At 83 he stands firmly erect and remains extremely agile, something he attributes to his ongoing romance with the drums. As he put it,”To stay young, you need only play the drums”
Ebenezer Obey- “The Chief Commander”
After much hustling and flexing we finally caught up with Juju superstar Chief Commander Ebenezer Obey at his home in Lagos. He wove quite a musical tapestry chronicling his early musical beginnings with Adeolu Akinsanya’s Rio Lindo Orchestra as well as a memorable stint with Agidigbo maestro, Fatai “Rolling Dollar”, to eventual superstardom in the 70′s.
Chief Ebenezer Obey’s reign as Juju music superstar coincided with Nigeria’s period of flush decadence during the oil boom years and no high brow party in the nation was complete without a performance by either of the then leading Juju music superstars, the chief commander himself or his contemporary, King Sunny Ade.
LIJADU SISTERS – “The Diviners”
Enthralling, regal and surreal are the few words that come to mind as we recalled our recent encounter with the Lijadu sisters.
Near identical, sisters Taiwo and Kehinde were among the very first female entertainers one saw on Nigerian television whilst growing up in the 1970’s. Decades later, they still managed to hold us completely spellbound as they completed each others sentences and burst into song mid sentence in near perfect harmony whilst taking us way back down the Nigeria of our youth.
Their uncompromising stance in a male dominated industry has meant they’ve had to fight some pretty tough battles. That notwithstanding, they remain unbowed and a welcome addition to Elder’s Corner. Ase!
MARY AFI USUAH – “The Diva”
Name checked by Ellington, toured with the likes of legendary rock group, Led Zeppelin and Aretha Franklin as well as a graduate of one of the most prestigious Italian music conservatory’s in Rome. Opera trained, Mary Afi Usuah was on the cusp of superstardom in Europe when she forsook all to serve country and flag in Nigeria during the early 1970′s.
Super versatile and chic, she effortlessly blended indigenous efik folk melodies with jazz and pop music and was a source of pride and inspiration to countless other singers who came in her wake. She remains widely admired by her peers both at home and abroad.
ORLANDO ‘OJ’ JULIUS – “The Afro-Hi Giant”
Few artists have been as crucial to the invention, development, and popularization of Afro-pop than Orlando Julius. Starting in the ’60s, Julius was fusing traditional African sounds and rhythms with those of American pop, soul, and R&B.
Aside from performing and recording in his native Nigeria, he spent many years in the United States working on collaborations with Lamont Dozier, the Crusaders, and Hugh Masekela. His 1966 effort, Super Afro Soul, made him a national celebrity in Nigeria and even went so far as to influence music in the United States. The record’s dramatic, highly melodic incorporation of soul, pop, and funk was very much ahead of its time, and some say that Super Afro Soul helped shape the funk movement that swept over the United States in subsequent years.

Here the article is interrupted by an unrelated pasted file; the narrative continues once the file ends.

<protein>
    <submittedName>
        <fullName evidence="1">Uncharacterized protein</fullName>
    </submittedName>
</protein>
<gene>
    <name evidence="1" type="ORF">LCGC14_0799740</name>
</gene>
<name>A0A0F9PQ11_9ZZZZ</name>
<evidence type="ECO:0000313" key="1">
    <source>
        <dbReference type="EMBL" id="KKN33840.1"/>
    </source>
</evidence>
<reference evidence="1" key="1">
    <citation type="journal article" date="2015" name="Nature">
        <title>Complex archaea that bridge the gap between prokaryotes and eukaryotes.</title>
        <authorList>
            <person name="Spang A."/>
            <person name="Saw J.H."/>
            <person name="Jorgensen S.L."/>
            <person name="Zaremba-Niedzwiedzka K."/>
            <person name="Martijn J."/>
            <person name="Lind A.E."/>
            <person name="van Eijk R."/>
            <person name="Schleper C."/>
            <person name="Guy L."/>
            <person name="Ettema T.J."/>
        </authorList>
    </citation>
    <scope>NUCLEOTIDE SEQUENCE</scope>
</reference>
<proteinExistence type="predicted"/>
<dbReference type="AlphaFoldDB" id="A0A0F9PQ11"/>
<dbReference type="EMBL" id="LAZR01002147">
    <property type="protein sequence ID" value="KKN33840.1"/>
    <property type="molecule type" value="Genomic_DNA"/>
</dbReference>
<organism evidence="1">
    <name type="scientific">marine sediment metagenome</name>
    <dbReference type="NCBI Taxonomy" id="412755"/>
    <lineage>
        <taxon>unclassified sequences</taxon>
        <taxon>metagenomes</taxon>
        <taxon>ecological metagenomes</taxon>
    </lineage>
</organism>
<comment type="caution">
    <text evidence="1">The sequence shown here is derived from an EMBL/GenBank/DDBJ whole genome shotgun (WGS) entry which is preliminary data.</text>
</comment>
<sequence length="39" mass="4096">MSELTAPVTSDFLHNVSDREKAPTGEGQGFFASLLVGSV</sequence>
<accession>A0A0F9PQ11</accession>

PAULSON KALU – “The Philosopher”
Paulson Kalu’s golden pipes sure demand rapt attention. A soulful troubadour and witty philosopher, Kalu got his start backing Osita Osadebe who was quick to spot his burgeoning talents and encouraged a solo career.
His candid take on the take on the poor man’s demise in the face of the rich man’s excess on his debut classic, ‘Okwudili’, rings ever so true in the world we live in today. What with the recent occupy movements that have swept across the globe.
Mr Kalu waxed philosophical on a great many issues confronting us all here in Nigeria and the world at large during his Elder’s Corner interview feature.
SALAWA ABENI – “The Prodigy”
You never forget your first recording session, especially as a 13yr old child prodigy. Waka queen, Salawa Abeni burst unto the scene in the late 70’s and broke with an age old tradition by choosing to stand whilst performing live as opposed to the laid back, sit and croon style adopted by the many griots who’d come before her. Thus begun her joyous reign as the darling of Waka music.
To watch and hear her hold sway over an ensemble of seasoned male percussionists was quite a sight to behold and a memorable treasure for me us particular. We truly adore.
Monomono- “The Gifted”
After much painstaking research and investigative work, we were finally able to catch up and gather together key members of seminal Afro, Psychedelic outfit, ‘Monomono’ in California for Elders Corner.